Joining with private providers to harness new, evidence based solutions has been successful for the Canadian healthcare system

Sliced apples and oranges interspliced with each other


For the past 15 years or so, Howard Waldner has worked in senior roles in the Canadian healthcare system − first as executive vice president and chief operating officer of Calgary Health Region and, more recently, as chief executive officer of Vancouver Island Health Authority.

Even so, he has always kept an eye on the UK healthcare system. A native Scot who started his healthcare career in his home country holding chief executive positions before making the move across the Atlantic, he remains a close follower of developments in the NHS.

Lessons learnt

He says one area in which lessons from the UK have been especially important is in working with private industry to deliver more integrated care.

The prime example? The delivery of a one patient, one record system across the entire healthcare spectrum of the Vancouver Island Health Authority.

Mr Waldner sees such a system as crucial to the delivery of patient centred care. He says “it’s like taking your car to 13 different service centres over a number of years and no one can recall what they did to that car; why would we do that with our bodies?” 

‘One of the important lessons learnt from the UK is working with private industry to deliver more integrated care’

He says the integrated patient record was built through a specific approach to private sector collaboration which avoided the dangers seen with the National Programme for IT.

“On Vancouver Island we will soon have one patient, one record across the care continuum, and it’s been done through a unique partnership with Cerner,” he explains. “Rather than as in the UK working with a third party, like BT, to introduce the record we learned from that experience and worked directly with Cerner.”

It is a relationship which will continue. Before Mr Waldner retired from VIHA last year, he signed a partnership with Cerner.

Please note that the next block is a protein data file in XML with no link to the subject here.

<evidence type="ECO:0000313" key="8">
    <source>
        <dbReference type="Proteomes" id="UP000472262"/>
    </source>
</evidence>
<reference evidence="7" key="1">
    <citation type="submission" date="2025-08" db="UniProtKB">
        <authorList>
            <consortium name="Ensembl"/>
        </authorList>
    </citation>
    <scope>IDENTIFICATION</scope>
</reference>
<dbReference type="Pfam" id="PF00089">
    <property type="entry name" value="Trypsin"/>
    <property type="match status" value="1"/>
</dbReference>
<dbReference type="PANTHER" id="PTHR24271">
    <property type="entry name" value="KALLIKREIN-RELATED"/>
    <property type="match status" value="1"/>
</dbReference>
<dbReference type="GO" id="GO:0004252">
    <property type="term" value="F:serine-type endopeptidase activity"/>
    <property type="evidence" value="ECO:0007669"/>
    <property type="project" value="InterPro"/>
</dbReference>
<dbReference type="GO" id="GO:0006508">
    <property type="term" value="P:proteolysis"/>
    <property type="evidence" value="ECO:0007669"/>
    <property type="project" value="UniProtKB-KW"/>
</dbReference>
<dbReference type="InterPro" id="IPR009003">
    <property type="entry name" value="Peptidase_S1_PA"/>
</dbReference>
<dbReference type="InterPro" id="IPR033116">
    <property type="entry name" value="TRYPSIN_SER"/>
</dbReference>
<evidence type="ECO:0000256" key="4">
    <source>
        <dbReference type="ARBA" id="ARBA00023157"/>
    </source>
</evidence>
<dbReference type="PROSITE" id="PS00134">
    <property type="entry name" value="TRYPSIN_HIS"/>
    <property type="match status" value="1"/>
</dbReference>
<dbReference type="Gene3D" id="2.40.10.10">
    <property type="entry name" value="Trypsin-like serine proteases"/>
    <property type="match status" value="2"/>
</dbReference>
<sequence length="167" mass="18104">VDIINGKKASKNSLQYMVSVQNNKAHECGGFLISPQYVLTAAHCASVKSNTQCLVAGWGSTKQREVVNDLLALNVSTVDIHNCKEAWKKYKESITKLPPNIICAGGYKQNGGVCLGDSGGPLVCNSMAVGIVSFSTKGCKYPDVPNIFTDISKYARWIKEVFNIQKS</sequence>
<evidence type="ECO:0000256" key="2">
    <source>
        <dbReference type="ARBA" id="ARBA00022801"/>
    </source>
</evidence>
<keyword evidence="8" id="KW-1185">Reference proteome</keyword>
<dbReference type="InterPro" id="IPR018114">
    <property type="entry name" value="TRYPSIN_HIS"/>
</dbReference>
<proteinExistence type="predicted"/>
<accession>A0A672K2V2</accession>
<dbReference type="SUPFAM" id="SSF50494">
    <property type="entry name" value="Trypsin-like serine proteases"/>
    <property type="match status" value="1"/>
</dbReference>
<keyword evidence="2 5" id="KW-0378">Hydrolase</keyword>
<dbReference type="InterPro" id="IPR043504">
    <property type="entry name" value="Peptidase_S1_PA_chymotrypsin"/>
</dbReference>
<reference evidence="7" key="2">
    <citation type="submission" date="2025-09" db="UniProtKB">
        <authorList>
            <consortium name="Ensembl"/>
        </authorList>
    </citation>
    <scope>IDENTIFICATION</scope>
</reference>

The health authority will work with the IT giant to co-develop a range of primary healthcare products for the Millennium electronic patient record system to “try to break down the barriers around that interface between primary and secondary healthcare”.

This sort of co-development with the private sector is not new to Mr Waldner. When working as chief operating officer of the Calgary Health Region, he faced an explosion in population: in the time he was in post, the success of the oil and gas industries saw the population grow from 500,000 to more than 1 million.

“We weren’t able to respond by building new hospital capacity so we had to become super efficient at dealing with patient flow and lengths of stay,” he explains.

IT tools and private providers

The answer: joining with a private firm to develop a piece of software to improve post-hospital discharge.

“It’s a tool that allowed us to map the individual demographics and post-hospital needs of the patient who was either approaching or in our system,” he explains. “What we often found was the discharge process was often a very unsatisfactory experience for the patient.

“They would have to go and find a bed or an appropriate place in a residential care nursing home or assisted living funded by a third party and often it was a very traumatic time for the family; they were thinking about selling the family home or bringing the person in to live with them.

‘Making patient care as seamless as possible means joining with private providers to harness new, evidence based solutions’

“We had under contract a whole range of beds, facilities and support services but it was a manual, paper driven system. It was very difficult for that family to navigate that.”

He says the new software, created with Strata Health Solutions, addressed such issues.

“It completely automated that discharge process and that patient flow process and once the acute care episode was completed, it took wait times for discharge down from what was often a two or three week stay in an acute bed down to days, in many cases less than two or three days,” he reports.

The system uses a “first available bed” model, where patients move from an acute bed into the first alternative placement that becomes available, waiting there until the ideal placement becomes available. The key point is that the movement out of acute care is much quicker, saving resources and increasing capacity.

“Patients move through the system much more effectively. Otherwise you’ve got patients languishing and the last thing you want them to be is in an acute bed at risk of infections with the potential of atrophy due to lack of mobilisation,” concludes Mr Waldner. “Such system improvement provides much needed ‘additional’ bed capacity for patients admitted urgently who really need the bed.”

Public and private sector collaborations will continue in Vancouver Island Health Authority. A current project is piloting telehome monitoring in association with Telus, a major Canadian telecommunications company.

Mr Waldner is in no doubt: to make patient care as seamless as possible means joining with private providers to harness new, evidence based solutions.